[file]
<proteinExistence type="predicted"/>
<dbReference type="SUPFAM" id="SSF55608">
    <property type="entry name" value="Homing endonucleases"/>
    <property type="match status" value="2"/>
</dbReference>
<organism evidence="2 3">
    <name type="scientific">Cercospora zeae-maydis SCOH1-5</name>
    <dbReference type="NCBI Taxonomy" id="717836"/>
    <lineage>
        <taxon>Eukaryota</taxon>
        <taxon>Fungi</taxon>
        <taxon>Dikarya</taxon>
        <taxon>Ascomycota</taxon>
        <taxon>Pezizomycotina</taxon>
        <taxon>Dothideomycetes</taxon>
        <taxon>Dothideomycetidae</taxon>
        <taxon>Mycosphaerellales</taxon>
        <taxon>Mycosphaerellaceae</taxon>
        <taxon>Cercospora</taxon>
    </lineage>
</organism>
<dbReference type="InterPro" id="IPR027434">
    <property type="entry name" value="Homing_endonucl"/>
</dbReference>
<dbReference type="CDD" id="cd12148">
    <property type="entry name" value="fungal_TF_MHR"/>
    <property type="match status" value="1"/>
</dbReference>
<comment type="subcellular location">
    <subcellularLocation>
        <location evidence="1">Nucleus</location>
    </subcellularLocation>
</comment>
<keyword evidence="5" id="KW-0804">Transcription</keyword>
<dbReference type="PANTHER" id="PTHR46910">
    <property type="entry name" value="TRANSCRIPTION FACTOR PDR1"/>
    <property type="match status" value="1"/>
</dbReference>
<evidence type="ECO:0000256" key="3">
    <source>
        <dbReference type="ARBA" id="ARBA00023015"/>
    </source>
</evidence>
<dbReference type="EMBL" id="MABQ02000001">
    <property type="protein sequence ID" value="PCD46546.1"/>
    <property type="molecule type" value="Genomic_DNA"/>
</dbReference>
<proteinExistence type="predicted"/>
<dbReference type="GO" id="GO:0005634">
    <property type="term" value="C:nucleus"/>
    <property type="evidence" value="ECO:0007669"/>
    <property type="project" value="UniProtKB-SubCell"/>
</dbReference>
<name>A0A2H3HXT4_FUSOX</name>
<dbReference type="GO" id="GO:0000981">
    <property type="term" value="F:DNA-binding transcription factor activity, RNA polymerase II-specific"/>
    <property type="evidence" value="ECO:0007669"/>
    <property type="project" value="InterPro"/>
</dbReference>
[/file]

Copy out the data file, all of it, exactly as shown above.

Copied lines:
<proteinExistence type="predicted"/>
<dbReference type="SUPFAM" id="SSF55608">
    <property type="entry name" value="Homing endonucleases"/>
    <property type="match status" value="2"/>
</dbReference>
<organism evidence="2 3">
    <name type="scientific">Cercospora zeae-maydis SCOH1-5</name>
    <dbReference type="NCBI Taxonomy" id="717836"/>
    <lineage>
        <taxon>Eukaryota</taxon>
        <taxon>Fungi</taxon>
        <taxon>Dikarya</taxon>
        <taxon>Ascomycota</taxon>
        <taxon>Pezizomycotina</taxon>
        <taxon>Dothideomycetes</taxon>
        <taxon>Dothideomycetidae</taxon>
        <taxon>Mycosphaerellales</taxon>
        <taxon>Mycosphaerellaceae</taxon>
        <taxon>Cercospora</taxon>
    </lineage>
</organism>
<dbReference type="InterPro" id="IPR027434">
    <property type="entry name" value="Homing_endonucl"/>
</dbReference>
<dbReference type="CDD" id="cd12148">
    <property type="entry name" value="fungal_TF_MHR"/>
    <property type="match status" value="1"/>
</dbReference>
<comment type="subcellular location">
    <subcellularLocation>
        <location evidence="1">Nucleus</location>
    </subcellularLocation>
</comment>
<keyword evidence="5" id="KW-0804">Transcription</keyword>
<dbReference type="PANTHER" id="PTHR46910">
    <property type="entry name" value="TRANSCRIPTION FACTOR PDR1"/>
    <property type="match status" value="1"/>
</dbReference>
<evidence type="ECO:0000256" key="3">
    <source>
        <dbReference type="ARBA" id="ARBA00023015"/>
    </source>
</evidence>
<dbReference type="EMBL" id="MABQ02000001">
    <property type="protein sequence ID" value="PCD46546.1"/>
    <property type="molecule type" value="Genomic_DNA"/>
</dbReference>
<proteinExistence type="predicted"/>
<dbReference type="GO" id="GO:0005634">
    <property type="term" value="C:nucleus"/>
    <property type="evidence" value="ECO:0007669"/>
    <property type="project" value="UniProtKB-SubCell"/>
</dbReference>
<name>A0A2H3HXT4_FUSOX</name>
<dbReference type="GO" id="GO:0000981">
    <property type="term" value="F:DNA-binding transcription factor activity, RNA polymerase II-specific"/>
    <property type="evidence" value="ECO:0007669"/>
    <property type="project" value="InterPro"/>
</dbReference>